St. David’s Cathedral

St. David, or Dewi Sant in Welsh, was one of the original saints of Wales in the 6th century, along with St. Kentigern and Gwenffrewi. St. David’s Cathedral has always been Norman, but it stands on the site of a monastery Dewi Sant founded around 500 AD. Like the other saints we talked about earlier in this season of videos, he was known for miracles, the most famous of which was the rising up of a hill on the spot where he was preaching. His symbol is the leek, which is why Welsh soldiers in the middle ages were known to go into battle with a leek pinned to their clothing and the leek remains a national symbol of Wales. Such was the renown of the monastic community, even hundreds of years after David’s death, that King Alfred is said Read more…

Old St. Paul’s Cathedral, London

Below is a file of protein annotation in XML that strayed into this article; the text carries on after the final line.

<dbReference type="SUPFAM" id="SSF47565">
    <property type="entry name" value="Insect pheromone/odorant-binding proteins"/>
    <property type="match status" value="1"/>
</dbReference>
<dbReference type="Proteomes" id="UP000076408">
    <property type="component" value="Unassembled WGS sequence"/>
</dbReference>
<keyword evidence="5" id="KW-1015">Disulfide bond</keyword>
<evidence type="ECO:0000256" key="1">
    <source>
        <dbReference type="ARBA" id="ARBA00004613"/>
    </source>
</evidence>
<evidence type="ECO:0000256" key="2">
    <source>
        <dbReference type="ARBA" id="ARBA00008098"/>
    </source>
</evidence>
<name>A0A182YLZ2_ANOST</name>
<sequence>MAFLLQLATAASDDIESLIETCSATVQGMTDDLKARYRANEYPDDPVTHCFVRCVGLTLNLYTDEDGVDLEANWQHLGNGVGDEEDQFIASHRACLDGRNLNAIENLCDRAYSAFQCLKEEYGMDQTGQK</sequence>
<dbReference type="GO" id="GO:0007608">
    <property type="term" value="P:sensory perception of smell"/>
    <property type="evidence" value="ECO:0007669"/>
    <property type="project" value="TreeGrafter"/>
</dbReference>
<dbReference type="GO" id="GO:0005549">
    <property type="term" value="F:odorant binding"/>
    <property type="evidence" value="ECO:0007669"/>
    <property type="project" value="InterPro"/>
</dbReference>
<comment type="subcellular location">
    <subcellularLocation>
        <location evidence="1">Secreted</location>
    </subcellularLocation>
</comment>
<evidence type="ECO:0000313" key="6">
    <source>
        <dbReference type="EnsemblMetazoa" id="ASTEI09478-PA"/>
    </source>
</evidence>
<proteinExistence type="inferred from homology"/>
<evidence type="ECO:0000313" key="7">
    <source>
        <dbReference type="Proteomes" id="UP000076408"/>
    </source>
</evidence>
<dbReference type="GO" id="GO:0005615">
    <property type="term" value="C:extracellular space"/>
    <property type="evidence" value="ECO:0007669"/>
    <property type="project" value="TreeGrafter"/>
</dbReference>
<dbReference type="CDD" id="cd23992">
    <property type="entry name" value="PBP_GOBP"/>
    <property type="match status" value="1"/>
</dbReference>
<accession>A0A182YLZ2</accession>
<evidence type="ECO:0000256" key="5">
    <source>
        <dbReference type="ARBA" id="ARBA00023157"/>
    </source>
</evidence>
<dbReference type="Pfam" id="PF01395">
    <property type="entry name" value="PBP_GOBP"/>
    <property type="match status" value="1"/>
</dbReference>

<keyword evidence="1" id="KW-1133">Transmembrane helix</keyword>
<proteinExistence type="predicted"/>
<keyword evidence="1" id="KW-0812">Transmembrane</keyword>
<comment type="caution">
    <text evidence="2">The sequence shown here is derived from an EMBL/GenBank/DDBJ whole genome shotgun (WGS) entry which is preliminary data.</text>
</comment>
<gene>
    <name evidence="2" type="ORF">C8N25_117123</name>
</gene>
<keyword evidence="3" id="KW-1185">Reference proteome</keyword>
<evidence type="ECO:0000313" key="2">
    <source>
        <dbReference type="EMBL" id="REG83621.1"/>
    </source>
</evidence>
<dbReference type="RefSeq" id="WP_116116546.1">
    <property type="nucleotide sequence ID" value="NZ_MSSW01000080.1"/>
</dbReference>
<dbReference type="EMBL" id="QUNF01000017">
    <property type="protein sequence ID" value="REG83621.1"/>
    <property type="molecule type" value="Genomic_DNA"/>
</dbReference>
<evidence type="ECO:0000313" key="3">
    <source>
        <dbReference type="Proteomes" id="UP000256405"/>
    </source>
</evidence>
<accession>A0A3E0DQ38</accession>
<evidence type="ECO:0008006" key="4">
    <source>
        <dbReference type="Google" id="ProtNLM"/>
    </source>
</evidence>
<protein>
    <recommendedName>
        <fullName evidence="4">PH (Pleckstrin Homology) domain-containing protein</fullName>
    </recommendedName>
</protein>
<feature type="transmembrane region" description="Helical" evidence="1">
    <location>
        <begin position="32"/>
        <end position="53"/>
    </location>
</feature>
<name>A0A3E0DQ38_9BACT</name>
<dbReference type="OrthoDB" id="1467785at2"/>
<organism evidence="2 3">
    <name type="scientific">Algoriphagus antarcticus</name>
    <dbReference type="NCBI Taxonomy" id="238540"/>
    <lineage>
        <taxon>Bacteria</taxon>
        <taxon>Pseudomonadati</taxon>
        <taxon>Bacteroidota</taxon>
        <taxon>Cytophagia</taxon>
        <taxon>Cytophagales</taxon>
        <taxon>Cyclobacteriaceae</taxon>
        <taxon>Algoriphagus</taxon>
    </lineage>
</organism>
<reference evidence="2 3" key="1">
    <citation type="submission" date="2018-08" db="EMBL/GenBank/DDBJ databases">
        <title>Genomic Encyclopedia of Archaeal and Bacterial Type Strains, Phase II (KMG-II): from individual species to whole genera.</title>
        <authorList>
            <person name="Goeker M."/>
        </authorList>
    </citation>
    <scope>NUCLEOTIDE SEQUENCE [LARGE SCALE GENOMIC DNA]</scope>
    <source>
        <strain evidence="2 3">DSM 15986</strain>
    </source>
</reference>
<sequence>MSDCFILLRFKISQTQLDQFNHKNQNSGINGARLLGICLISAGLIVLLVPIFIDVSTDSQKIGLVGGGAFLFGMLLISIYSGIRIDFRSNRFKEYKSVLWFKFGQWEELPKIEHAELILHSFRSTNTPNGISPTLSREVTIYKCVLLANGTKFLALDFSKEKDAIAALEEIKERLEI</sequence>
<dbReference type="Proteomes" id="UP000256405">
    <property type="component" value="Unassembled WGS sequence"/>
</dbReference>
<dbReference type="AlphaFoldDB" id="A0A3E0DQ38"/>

Okay, this has nothing to do with Wales, but it does feature in my latest book AND is medieval 🙂 St. Paul’s Cathedral was initially built (maybe) in 604 AD, during a time that Christianity was just getting a foothold in Britain. That was the first church.  There were several more between then and 1087, when the Normans began their church. “Old St Paul’s Cathedral was the medieval cathedral of the City of London that, until 1666, stood on the site of the present St Paul’s Cathedral. Built in 1087–1314 and dedicated to Saint Paul, the cathedral was the fourth church on the site at Ludgate Hill.[1] Work began during the reign of William the Conqueror after a fire in 1087 that destroyed much of the city. Work took more than 200 years, and construction was delayed by another fire in 1135. The church was consecrated in 1240 and enlarged again in 1256 Read more…